Morganatic marriage

Morganatic marriage, sometimes called a left-handed marriage,[1] is a marriage between people of unequal social rank, which in the context of royalty prevents the passage of the husband's titles and privileges to the wife and any children born of the marriage.

Generally, this is a marriage between a man of high birth (such as from a reigning, deposed or mediatised dynasty) and a woman of lesser status (such as a daughter of a low-ranked noble family or a commoner).[2][3] Usually, neither the bride nor any children of the marriage have a claim on the bridegroom's succession rights, titles, precedence, or entailed property. The children are considered legitimate for all other purposes and the prohibition against bigamy applies.[3][4] In some countries, a woman could also marry a man of lower rank morganatically.

After World War I the heads of both ruling and formerly reigning dynasties initially continued the practice of rejecting dynastic titles and/or rights for descendants of "morganatic" unions, but gradually allowed them, sometimes retroactively, effectively de-morganatizing the wives and children. This was accommodated by Perthes' Almanach de Gotha (which categorised princely families by rank until it ceased publication after 1944) by inserting the offspring of such marriages in a third section of the almanac under entries denoted by a symbol (a dot within a circle) that "signifies some princely houses which, possessing no specific princely patent, have passed from the first part, A, or from the second part into the third part in virtue of special agreements."[5] The Fürstliche Häuser ("Princely Houses") series of the Genealogisches Handbuch des Adels ("Genealogical Manual of the Nobility") has followed this lead, likewise enrolling some issue of unapproved marriages in its third section, "III B", with a similar explanation: "Families in this section, although verified, received no specific decree, but have been included by special agreement in the 1st and 2nd sections".[6]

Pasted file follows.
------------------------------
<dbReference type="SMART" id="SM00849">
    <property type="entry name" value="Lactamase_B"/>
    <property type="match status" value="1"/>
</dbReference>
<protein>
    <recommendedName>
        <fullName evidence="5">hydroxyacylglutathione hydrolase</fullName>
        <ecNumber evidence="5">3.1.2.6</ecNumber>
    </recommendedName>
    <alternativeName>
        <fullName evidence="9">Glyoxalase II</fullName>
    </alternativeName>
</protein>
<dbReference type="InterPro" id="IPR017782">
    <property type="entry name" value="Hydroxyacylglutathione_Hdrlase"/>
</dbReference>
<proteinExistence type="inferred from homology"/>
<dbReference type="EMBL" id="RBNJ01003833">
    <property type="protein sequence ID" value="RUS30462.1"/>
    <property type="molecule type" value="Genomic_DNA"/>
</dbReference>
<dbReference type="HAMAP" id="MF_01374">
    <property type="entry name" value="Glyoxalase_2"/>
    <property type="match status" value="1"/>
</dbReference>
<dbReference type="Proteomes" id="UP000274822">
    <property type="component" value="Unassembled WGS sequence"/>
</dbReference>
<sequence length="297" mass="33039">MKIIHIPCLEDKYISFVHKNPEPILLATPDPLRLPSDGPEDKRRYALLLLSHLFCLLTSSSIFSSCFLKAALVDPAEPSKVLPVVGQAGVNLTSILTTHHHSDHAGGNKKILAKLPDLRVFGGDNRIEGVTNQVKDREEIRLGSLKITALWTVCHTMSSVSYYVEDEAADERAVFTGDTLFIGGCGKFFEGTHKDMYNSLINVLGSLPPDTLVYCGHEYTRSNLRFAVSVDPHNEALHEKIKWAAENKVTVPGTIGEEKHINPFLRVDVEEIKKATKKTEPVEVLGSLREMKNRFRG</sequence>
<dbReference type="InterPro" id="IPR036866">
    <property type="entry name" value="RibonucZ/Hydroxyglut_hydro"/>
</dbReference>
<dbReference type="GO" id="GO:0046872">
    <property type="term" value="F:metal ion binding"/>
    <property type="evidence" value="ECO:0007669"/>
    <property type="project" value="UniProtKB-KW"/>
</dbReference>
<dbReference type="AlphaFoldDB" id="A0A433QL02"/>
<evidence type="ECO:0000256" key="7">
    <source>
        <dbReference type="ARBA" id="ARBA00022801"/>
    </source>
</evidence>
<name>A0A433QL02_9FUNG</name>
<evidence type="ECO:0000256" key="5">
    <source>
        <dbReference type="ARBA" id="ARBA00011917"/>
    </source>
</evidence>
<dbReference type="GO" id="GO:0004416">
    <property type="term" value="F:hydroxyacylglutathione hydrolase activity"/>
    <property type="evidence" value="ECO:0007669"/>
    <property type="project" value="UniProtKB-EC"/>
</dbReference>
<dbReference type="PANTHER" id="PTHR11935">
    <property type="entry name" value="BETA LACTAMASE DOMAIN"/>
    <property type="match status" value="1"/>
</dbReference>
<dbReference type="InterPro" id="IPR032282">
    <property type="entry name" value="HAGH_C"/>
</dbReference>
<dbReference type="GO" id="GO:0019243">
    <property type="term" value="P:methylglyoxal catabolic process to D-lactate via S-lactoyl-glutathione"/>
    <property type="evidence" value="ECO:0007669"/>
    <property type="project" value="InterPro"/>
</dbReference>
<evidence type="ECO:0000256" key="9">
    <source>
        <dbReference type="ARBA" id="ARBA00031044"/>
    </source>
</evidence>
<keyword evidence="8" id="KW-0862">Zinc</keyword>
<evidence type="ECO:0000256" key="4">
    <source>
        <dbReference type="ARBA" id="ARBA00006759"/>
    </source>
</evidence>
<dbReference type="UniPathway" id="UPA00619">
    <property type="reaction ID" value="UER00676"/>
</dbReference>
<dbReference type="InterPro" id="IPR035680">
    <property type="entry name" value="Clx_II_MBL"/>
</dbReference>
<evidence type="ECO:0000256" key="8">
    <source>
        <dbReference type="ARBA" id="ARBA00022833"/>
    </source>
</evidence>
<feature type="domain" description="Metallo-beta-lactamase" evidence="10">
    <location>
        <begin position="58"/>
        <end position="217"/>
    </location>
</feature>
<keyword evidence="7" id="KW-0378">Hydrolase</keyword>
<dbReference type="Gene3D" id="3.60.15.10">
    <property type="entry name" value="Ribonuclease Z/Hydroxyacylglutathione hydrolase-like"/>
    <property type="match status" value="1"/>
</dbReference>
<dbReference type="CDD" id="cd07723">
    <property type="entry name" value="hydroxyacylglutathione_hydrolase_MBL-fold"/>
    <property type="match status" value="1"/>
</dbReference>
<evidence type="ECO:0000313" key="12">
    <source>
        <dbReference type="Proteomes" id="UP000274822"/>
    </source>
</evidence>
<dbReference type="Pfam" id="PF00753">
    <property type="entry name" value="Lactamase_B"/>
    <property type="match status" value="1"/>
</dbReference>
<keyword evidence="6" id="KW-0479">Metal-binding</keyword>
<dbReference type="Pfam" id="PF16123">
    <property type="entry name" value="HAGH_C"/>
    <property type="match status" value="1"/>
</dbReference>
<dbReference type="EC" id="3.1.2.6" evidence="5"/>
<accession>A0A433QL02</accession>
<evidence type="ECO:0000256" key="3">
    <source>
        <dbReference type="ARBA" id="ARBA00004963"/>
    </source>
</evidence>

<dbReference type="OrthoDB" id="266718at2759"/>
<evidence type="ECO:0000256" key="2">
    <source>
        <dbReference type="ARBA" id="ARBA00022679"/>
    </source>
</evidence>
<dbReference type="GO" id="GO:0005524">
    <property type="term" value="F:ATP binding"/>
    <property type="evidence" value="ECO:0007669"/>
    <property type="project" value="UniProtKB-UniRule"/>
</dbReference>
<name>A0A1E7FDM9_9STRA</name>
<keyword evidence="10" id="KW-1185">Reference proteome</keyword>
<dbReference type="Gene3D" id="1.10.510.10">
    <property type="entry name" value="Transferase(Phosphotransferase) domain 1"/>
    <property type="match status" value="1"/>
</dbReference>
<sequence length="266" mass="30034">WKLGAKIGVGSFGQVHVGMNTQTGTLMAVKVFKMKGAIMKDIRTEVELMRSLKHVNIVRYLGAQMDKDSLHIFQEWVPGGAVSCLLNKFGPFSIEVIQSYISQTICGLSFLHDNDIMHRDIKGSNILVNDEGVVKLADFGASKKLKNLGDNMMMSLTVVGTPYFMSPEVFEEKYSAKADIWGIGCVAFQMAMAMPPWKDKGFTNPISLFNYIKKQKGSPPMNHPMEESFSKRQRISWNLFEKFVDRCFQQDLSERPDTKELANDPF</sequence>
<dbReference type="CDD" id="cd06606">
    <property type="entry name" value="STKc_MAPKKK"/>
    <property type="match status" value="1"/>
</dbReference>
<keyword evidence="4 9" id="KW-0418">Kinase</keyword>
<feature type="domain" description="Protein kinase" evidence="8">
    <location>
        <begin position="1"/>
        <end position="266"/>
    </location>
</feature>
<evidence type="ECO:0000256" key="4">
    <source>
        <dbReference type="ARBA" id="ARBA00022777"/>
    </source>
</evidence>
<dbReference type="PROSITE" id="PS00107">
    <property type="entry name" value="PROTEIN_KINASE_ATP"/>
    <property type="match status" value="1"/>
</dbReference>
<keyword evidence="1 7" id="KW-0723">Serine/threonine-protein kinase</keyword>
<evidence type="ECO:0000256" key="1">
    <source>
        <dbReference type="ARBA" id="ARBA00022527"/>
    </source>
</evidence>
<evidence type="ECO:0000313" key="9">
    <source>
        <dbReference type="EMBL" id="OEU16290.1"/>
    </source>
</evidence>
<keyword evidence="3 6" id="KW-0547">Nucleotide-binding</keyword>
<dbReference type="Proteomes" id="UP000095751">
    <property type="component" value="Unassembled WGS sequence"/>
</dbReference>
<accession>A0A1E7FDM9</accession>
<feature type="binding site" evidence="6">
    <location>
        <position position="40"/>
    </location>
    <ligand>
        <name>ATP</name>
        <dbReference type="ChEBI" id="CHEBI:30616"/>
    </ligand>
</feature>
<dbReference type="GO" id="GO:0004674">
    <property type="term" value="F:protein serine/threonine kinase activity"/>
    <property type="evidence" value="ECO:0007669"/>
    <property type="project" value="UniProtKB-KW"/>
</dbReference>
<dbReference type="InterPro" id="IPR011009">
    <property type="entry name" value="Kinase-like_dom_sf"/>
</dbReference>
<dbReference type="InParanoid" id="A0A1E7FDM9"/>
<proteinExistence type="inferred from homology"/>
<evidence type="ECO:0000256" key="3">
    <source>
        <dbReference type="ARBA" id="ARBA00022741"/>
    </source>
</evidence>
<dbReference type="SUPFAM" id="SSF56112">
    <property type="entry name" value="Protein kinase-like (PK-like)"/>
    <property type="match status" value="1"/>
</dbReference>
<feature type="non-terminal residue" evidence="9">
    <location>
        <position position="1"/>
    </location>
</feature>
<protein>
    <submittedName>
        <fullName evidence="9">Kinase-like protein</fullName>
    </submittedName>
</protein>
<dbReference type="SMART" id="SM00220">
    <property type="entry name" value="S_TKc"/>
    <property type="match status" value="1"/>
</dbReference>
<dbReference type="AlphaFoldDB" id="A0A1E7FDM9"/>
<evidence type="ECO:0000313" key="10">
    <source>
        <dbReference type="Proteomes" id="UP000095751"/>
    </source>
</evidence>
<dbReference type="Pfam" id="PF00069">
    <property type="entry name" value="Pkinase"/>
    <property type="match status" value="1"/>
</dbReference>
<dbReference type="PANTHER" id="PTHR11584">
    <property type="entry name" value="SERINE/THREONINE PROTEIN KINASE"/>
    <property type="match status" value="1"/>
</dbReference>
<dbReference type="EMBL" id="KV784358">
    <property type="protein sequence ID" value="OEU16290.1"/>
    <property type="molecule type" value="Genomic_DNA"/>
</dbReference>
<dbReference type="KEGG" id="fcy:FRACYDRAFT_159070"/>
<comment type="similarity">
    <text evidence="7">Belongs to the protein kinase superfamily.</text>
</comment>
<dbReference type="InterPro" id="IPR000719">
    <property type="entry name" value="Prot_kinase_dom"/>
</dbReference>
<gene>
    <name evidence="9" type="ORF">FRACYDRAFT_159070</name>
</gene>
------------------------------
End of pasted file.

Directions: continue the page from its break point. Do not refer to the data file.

Variations of morganatic marriage were also practised by non-European dynasties, such as the Royal Family of Thailand, the polygamous Mongols as to their non-principal wives, and other families of Africa and Asia.


Morganatic, already in use in English by 1727 (according to the Oxford English Dictionary), is derived from the medieval Latin morganaticus from the Late Latin phrase matrimonium ad morganaticam and refers to the gift given by the groom to the bride on the morning after the wedding, the morning gift, i.e., dower. The Latin term, applied to a Germanic custom, was adopted from the Old High German term *morgangeba (modern German Morgengabe), corresponding to Early English morgengifu. The literal meaning is explained in a 16th-century passage quoted by Du Cange as, "a marriage by which the wife and the children that may be born are entitled to no share in the husband's possessions beyond the 'morning-gift'".[7][8]

The morning gift has been a customary property arrangement for marriage found first in early medieval German cultures (such as the Lombards) and also among ancient Germanic tribes, and the church drove its adoption into other countries in order to improve the wife's security by this additional benefit. The bride received property from the bridegroom's clan. It was intended to ensure her livelihood in widowhood, and it was to be kept separate as the wife's discrete possession. However, when a marriage contract is made wherein the bride and the children of the marriage will not receive anything else (other than the dower) from the bridegroom or from his inheritance or clan, that sort of marriage was dubbed as "marriage with only the dower and no other inheritance", i.e., matrimonium morganaticum.

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